Movie Review: ‘Leap!’ tells us to follow our hearts, but is that biblical?
Felicie is a free-spirited young redhead who has one goal in life: to become a ballerina. She dances when she works. She dances when she plays. And when she sleeps? This tween girl is dreaming of dancing.
Felicie, though, lives in an orphanage that continually squashes her aspirations.
“Dreams are not reality,” a nun tells her.
It seems Felicie is destined to a life of fantasy – that is, until her best friend and fellow orphan Victor hatches a wild escape plan that involves running away in the dead of night and hopping on a train to Paris, the home of a world-famous dance school. Once there, she’ll enroll, impress everyone and become a world-famous ballerina! Well, that’s the plan.
They do escape, but the Paris they discover in 1880s France is one that shuns orphans and has little taste for children without homes. Perhaps that nun was right.
It’s all part of the animated movie Leap!, (PG), which opens in about 2,000 theaters this weekend and tells the story of a talented-but-poor girl who follows the dreams that her birth mom – a mom she never met – planted in her. It seems that Felicie’s mom left her daughter a miniature, ballerina-themed music box.
“Ever since I can remember, I’ve wanted to dance,” Felicie says.
It stars Elle Fanning (Maleficent, The Curious Case of Benjamin Button) as Felicie; Dane DeHaan (The Amazing Spider-Man 2) as Victor; singer Carly Rae Jepsen as Felicie’s teacher, Odette; Maddie Ziegler as Felicie’s ballerina rival, Camille; and Mel Brooks as Luteau, the orphanage supervisor.
Leap! is an entertaining, mostly clean film that has plenty of fun moments but also a couple of ethical/worldview concerns.
Let’s examine the details.
Warning: minor spoilers!
Minimal. Luteau chases Felicie and Victor out of the orphanage; although he doesn’t intend physical harm, he ends up placing everyone’s lives in danger. Later in the movie, though, Camille’s wicked mother Régine does try to hurt Felicie in a page straight out of the Nancy Kerrigan-Tonya Harding saga. Also, we see a boy punch another boy.
None. Felicie has two suitors: Victor and a French dancer named Rudolph. The romance angle is a major part of the film, although Felicie never kisses either of them on the lips. (Victor does try to do so once.) She later kisses Victor on the cheek.
Felicie and Victor end up in a pub where she performs an Irish step dance on patron tables.
None. (Although one character does say the word “sucks.”)
Other Positive Elements
Odette, a servant to Régine, initially shuns Felicie but soon sacrifices her time and energy to become her mentor. Later, another character who had ridiculed Felicie changes his mind and decides to help her. Also, Felicie’s positive outlook on life is contagious to those around her.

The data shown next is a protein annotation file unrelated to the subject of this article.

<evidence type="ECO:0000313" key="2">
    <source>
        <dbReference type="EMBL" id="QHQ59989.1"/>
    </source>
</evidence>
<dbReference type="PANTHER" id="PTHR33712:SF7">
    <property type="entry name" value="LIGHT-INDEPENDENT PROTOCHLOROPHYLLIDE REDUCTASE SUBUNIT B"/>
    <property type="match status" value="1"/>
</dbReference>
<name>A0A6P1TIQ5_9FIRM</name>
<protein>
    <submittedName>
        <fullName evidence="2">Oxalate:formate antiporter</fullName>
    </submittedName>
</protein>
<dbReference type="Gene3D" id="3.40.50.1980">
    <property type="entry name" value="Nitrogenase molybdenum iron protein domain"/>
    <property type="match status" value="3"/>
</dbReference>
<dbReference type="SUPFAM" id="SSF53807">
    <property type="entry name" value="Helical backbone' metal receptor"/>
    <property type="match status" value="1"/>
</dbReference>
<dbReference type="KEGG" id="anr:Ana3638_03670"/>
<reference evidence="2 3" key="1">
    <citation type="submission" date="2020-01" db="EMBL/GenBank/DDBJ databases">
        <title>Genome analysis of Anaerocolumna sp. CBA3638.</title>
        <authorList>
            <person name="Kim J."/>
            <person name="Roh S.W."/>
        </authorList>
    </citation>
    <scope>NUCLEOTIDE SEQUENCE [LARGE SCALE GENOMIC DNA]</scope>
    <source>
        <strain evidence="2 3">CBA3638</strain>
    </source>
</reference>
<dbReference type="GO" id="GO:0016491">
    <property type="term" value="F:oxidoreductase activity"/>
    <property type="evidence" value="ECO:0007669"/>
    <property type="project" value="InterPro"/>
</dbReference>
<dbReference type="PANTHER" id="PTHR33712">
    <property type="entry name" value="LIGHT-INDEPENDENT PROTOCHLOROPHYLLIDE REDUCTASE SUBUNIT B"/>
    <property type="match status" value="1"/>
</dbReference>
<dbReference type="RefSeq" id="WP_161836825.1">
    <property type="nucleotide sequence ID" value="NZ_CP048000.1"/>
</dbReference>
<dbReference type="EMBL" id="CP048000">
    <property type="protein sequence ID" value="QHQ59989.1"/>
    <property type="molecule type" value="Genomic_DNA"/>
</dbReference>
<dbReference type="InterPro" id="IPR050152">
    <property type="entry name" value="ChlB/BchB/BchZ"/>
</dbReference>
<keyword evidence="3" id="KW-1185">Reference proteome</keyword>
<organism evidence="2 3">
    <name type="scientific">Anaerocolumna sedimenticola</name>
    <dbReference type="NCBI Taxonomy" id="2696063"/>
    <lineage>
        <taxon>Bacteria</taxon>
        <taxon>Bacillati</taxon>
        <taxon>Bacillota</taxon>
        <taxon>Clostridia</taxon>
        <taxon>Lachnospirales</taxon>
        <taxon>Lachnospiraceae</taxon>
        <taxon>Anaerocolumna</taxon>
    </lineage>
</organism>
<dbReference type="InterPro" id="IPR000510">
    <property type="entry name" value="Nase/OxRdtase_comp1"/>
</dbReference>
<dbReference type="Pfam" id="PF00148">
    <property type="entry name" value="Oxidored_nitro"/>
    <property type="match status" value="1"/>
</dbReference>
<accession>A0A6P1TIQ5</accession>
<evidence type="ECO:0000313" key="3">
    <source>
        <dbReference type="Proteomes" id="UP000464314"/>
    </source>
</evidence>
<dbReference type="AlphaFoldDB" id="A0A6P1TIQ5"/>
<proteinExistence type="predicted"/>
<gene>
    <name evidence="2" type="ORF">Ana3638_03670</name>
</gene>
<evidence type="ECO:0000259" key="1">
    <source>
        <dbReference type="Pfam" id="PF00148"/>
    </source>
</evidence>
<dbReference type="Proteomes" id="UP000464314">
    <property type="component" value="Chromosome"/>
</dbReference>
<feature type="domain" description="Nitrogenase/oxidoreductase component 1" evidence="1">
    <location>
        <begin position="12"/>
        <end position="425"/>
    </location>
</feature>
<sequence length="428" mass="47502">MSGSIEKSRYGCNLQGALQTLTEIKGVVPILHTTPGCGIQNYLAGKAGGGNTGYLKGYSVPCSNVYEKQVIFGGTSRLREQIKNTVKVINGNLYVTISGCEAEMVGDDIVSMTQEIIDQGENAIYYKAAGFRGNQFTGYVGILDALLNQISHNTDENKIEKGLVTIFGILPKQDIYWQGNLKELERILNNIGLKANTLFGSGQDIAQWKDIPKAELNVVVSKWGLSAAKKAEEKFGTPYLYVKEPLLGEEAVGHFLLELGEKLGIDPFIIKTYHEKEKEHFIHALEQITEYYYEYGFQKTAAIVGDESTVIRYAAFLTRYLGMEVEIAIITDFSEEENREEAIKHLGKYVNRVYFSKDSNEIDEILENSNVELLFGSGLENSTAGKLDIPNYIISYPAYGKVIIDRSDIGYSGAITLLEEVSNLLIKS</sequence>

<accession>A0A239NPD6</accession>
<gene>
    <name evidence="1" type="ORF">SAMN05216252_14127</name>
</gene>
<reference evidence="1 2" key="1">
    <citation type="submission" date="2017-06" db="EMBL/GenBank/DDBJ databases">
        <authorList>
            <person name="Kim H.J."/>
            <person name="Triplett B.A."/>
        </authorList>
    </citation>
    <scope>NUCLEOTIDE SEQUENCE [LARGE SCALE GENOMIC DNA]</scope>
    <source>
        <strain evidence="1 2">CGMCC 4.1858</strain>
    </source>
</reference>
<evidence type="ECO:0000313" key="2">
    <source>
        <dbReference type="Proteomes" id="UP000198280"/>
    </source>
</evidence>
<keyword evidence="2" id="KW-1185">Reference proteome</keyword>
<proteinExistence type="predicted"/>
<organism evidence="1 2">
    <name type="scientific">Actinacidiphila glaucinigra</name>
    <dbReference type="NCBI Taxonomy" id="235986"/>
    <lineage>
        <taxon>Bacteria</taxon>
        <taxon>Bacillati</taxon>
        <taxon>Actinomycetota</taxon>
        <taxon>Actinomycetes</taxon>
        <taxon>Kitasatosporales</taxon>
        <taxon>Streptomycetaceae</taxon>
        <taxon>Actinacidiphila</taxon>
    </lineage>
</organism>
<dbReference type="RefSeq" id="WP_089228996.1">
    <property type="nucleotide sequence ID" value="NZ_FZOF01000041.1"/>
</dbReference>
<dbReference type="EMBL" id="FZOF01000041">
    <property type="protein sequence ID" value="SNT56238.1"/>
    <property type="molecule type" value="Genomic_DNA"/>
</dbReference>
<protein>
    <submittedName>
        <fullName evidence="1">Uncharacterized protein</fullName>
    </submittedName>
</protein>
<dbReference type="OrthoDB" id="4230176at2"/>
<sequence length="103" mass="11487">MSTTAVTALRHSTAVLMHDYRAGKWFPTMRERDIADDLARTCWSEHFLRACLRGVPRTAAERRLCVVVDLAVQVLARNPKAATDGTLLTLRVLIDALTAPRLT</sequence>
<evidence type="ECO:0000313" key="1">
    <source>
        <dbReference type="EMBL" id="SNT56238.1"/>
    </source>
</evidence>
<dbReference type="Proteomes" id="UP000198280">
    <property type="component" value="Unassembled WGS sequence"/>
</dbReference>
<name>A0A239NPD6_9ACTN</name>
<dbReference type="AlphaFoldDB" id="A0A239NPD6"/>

Other Negative Elements
The movie’s biggest ethical problem: Felicie steals Camille’s identity to get into dance school. She does get caught, but she is allowed to stay in the class due to her talent level and – perhaps — her background (She is an orphan. Who wouldn’t feel sorry for her?). Perhaps the instructor made the right decision, but it’s something parents should be ready to discuss.
Régine and Camille constantly belittle Felicie (Camille calls her a rat and tells her, “You’re nothing” – a reference to her social status).
There are solid lessons on hard work (Felicie), forgiveness (several characters), kindness (Odette and Victor) and mentoring (Odette and Felicie). Régine and Camille give us lessons on how not to treat someone. Their dehumanizing of Felicie is painful to watch, and we immediately feel compassion for Felicie.
“You should always follow your heart and never give up,” a character tells Felicie in a pivotal moment. This theme is popular among Hollywood films. It’s also unbiblical.
Proverbs 3:5-6 tells us not to follow our own will: “Trust in the Lord with all your heart, and do not lean on your own understanding. In all your ways acknowledge him, and he will make straight your paths.” Jeremiah 17:9 describes the heart as “deceitful” (ESV) and “wicked” (KJV).
In other words, we’re in trouble if we follow our heart. We better make sure our desires align with God’s will.
That said, God does give each of us unique talents, and those talents often spark a natural desire to use them. Scripture tells us not to waste our talents (Matthew 25:14-30). But we’re also not guaranteed fame. Consider: God just might want a girl in your church to be a world-famous ballerina. But He also might want her to use her talents locally. Either way, He is glorified.
Follow your heart? No. Use your talents for God’s glory? Of course.
Leap! contains no language, no sexuality, and minimal violence. The ethical/worldview concerns can be corrected in a post-movie car discussion. It’s family-friendly.
None that I could find.
What I Liked
Leap! is a beautiful film that displays the marvels of 1880s Paris. We see the Statue of Liberty and the Eiffel Tower being built (even though they were constructed a few years apart). We see the grand buildings and the marvelous museums. It’s easy to turn the film into a history lesson.
Meanwhile, I also enjoyed watching a young girl turn down a kiss. How often does that happen on the big screen?
What I Didn’t Like
The dehumanizing of Felicie. It was a bit too much.
Thumbs Up … Or Down?
- What does the Bible say about following your heart and your dreams?
- How are we to find the will of God for our lives?
- Was it OK for Felicie to lie? Should her punishment have been more severe?
- Have you ever seen someone make fun of another person? How did you react? How should you have reacted?
Entertainment rating: 3 out of 5 stars. Family-friendly rating: 4 out of 5 stars.